And then the events unfold. Luckily, he finds himself approaching the city of Nahor, Abraham's brother. Luckily, Nachor's grand-daughter is the first one out of the gate to draw water. Luckily, she is beautiful, gracious and kind-hearted. Luckily she passes the little test he devises to test her character.
The verse states that Eliezer is dumbstruck when he begins to realize that the very first young maiden he encounters could be the potential wife for Isaac.
It would be a little like you or me picking up a bat and going up against a Major League pitcher like Nolan Ryan or Sandy Koufax, and with the very first swing, hitting the ball out of the park. The odds are laughably, ridiculously small.
By verbalizing the story in front of Rebeccah's family, Eliezer has the opportunity to sort it all out, put the events in their proper context, and make sense of it in his own mind.
He comes to realize that what happened back there was no coincidence or kismet or blind luck. Events unfolded exactly as they were supposed to...just as Master Abraham had promised him they would. Abraham's words echoed in Eliezer's head: "...The Lcrd will send his angel before you and you will indeed find there a wife for my son."
In other words, as much as Eliezer was retelling the story to convince Rebeccah's family to allow her to accompany him home, he was talking just as much to himself; developing the emerging awareness that there was a Divine plan at work here, and that he had a key role to play in it.
What role? Roles, actually: both as "the servant" and as "the man."
A servant is one who faithfully does his master's bidding with unswerving loyalty. In the execution of the master's wishes, the servant subordinates his own will to that of his master. The servant is utterly dependent upon the master, and could not survive without his beneficence.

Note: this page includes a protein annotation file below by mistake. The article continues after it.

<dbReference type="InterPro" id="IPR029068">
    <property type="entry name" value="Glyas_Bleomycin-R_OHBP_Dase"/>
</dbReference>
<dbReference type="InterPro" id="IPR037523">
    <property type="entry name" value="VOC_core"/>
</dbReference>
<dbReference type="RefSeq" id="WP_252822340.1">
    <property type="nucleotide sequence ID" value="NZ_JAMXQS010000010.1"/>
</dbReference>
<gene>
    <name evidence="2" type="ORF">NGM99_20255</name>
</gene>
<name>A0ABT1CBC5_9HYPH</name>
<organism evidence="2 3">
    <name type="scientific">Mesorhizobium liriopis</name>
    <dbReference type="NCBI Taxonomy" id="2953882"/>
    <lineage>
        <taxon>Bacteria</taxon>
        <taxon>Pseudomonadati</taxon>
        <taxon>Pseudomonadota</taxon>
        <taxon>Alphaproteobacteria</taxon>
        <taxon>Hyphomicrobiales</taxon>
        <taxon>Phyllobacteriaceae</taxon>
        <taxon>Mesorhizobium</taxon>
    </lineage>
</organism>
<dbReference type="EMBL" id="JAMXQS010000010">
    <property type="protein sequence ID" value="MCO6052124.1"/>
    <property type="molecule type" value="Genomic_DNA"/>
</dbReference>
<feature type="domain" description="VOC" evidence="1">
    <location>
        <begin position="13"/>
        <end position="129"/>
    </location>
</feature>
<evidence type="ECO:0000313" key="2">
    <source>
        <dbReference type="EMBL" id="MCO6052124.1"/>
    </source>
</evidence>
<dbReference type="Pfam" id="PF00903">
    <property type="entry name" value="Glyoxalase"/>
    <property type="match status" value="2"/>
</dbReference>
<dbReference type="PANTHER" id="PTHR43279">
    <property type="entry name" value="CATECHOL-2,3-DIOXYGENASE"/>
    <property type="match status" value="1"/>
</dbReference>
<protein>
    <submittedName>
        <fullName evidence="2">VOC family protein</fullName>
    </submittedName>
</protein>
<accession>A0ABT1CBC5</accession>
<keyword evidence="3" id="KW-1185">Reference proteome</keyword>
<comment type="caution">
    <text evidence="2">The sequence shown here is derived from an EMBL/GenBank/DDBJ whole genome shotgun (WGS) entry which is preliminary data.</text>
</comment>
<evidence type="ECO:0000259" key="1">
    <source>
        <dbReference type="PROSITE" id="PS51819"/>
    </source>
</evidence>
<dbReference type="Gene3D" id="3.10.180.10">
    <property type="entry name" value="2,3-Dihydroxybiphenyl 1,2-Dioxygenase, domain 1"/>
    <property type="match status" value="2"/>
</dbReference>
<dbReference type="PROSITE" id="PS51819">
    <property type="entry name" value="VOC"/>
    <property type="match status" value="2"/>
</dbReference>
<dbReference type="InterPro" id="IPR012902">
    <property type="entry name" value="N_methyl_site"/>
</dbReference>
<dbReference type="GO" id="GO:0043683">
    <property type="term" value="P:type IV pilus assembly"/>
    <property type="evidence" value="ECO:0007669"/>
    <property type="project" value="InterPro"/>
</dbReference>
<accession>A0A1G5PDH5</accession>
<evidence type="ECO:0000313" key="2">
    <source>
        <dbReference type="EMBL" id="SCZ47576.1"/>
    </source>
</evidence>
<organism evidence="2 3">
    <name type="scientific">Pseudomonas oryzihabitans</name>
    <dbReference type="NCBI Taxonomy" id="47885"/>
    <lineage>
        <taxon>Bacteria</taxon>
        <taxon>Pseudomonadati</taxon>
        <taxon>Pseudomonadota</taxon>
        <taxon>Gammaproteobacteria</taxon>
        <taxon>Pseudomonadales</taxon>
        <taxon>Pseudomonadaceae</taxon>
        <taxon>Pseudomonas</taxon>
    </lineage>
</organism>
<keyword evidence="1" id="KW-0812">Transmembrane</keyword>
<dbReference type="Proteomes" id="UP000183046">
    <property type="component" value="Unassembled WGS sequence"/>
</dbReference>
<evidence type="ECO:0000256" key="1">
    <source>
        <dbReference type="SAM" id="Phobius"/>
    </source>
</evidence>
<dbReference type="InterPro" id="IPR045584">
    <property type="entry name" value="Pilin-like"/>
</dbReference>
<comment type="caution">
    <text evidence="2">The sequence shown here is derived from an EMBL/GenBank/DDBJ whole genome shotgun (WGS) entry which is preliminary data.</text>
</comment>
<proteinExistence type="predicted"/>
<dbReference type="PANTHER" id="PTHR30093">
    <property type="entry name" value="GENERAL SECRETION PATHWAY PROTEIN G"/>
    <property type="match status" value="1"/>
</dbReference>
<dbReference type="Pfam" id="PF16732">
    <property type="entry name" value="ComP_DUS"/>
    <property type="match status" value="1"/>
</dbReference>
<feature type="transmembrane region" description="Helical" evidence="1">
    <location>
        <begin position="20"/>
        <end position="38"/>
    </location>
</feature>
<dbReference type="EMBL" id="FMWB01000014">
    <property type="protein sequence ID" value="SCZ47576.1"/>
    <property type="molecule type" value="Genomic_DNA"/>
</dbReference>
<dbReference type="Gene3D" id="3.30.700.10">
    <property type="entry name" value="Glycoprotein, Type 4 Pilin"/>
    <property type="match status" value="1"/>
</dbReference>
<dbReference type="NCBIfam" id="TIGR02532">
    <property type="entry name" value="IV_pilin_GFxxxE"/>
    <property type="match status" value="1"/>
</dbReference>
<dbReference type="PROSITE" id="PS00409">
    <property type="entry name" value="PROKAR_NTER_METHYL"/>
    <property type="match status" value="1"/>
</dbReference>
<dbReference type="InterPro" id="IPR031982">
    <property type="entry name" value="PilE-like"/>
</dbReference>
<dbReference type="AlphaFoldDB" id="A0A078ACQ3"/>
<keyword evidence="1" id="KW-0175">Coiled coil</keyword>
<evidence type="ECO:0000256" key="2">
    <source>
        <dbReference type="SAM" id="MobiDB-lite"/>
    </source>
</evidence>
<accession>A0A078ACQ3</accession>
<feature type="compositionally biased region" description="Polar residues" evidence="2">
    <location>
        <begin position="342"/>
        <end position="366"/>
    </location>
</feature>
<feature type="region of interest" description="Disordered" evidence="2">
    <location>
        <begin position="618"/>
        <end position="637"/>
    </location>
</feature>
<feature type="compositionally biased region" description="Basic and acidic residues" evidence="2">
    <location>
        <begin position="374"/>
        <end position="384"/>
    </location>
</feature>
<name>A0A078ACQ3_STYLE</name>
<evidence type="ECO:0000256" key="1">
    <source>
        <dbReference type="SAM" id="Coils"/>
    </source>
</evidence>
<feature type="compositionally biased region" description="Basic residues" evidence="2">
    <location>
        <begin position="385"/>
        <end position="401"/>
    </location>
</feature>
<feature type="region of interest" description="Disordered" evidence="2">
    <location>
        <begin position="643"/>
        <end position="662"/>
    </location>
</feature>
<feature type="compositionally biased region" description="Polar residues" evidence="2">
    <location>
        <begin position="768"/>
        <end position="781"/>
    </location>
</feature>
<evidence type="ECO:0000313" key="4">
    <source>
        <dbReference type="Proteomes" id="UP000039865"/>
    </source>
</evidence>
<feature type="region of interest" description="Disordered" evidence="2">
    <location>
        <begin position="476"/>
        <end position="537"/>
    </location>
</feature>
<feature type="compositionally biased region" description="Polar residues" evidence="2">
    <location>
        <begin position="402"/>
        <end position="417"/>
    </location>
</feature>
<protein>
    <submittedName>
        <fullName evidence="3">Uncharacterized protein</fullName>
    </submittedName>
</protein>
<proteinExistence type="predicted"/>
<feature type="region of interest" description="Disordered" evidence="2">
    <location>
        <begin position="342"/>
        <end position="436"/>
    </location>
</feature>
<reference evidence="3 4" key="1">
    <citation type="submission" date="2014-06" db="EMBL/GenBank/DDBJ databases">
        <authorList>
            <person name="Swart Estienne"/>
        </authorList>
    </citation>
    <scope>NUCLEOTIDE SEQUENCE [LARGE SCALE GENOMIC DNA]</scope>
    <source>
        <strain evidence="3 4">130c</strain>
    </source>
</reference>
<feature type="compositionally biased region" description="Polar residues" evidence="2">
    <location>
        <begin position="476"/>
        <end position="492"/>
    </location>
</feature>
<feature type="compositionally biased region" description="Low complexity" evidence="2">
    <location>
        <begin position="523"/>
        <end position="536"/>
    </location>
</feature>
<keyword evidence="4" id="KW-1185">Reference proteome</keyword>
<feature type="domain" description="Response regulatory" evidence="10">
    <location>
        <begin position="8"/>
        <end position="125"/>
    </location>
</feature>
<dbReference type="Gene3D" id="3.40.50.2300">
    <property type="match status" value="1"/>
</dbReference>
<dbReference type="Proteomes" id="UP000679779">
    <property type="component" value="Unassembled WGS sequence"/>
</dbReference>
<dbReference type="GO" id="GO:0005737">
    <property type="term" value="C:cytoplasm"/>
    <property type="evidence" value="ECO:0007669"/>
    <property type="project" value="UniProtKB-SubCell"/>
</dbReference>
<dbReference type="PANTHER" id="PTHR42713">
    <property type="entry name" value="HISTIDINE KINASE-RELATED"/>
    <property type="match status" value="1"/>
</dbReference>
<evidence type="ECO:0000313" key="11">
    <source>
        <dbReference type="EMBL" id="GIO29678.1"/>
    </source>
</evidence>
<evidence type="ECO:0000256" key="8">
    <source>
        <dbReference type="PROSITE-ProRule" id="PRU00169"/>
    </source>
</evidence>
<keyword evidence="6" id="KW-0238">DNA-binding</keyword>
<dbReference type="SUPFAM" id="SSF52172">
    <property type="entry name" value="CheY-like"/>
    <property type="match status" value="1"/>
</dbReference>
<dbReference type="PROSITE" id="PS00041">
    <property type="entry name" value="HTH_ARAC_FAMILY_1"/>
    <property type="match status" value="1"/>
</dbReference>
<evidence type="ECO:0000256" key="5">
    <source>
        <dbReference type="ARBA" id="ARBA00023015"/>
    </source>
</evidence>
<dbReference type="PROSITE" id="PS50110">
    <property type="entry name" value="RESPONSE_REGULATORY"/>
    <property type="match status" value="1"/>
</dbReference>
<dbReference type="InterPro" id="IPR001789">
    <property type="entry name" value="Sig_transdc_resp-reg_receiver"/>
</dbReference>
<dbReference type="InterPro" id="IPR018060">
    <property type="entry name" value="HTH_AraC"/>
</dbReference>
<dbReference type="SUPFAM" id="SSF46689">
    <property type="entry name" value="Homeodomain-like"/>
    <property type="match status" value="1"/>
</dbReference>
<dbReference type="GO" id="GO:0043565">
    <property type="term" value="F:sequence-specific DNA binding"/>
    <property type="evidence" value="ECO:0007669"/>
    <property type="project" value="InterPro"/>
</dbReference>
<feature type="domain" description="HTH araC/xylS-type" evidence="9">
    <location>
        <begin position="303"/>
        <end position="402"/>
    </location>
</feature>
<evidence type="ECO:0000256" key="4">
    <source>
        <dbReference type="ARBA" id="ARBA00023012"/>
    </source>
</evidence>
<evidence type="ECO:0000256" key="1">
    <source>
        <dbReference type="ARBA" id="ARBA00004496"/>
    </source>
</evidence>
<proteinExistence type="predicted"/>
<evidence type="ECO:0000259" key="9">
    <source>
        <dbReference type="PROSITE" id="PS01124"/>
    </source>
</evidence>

By contrast, Man is a moral agent, independent, and able to apply judgement and common sense in the application of his free will.
In relation to Abraham, Eliezer is referred to as the servant. In the house of Bethuel, far away from his master's direct guidance, he must exercise his best judgement. That is why Abraham trusted him to do the right thing in the first place; that is why in Chaldea he is referred to as the Man.
We are all Eliezer. We are all both servants of Gcd and moral agents, struggling to find the perfect balance between subservience to Gcd and initiative in the crafting of our own lives. Like Eliezer, we are all on a quest, a long, hazardous journey, the consequences of which are enormous and the outcome of which is unknown.
But if we serve our Master well, fulfilling our obligations to Him and our to our fellow man; if we faithfully apply our talents and our intellect to the study of Torah and the performance of mitzvot, Gcd will no doubt send an angel before us as well, that we may find success on the unique trail that each one of us must blaze on our own.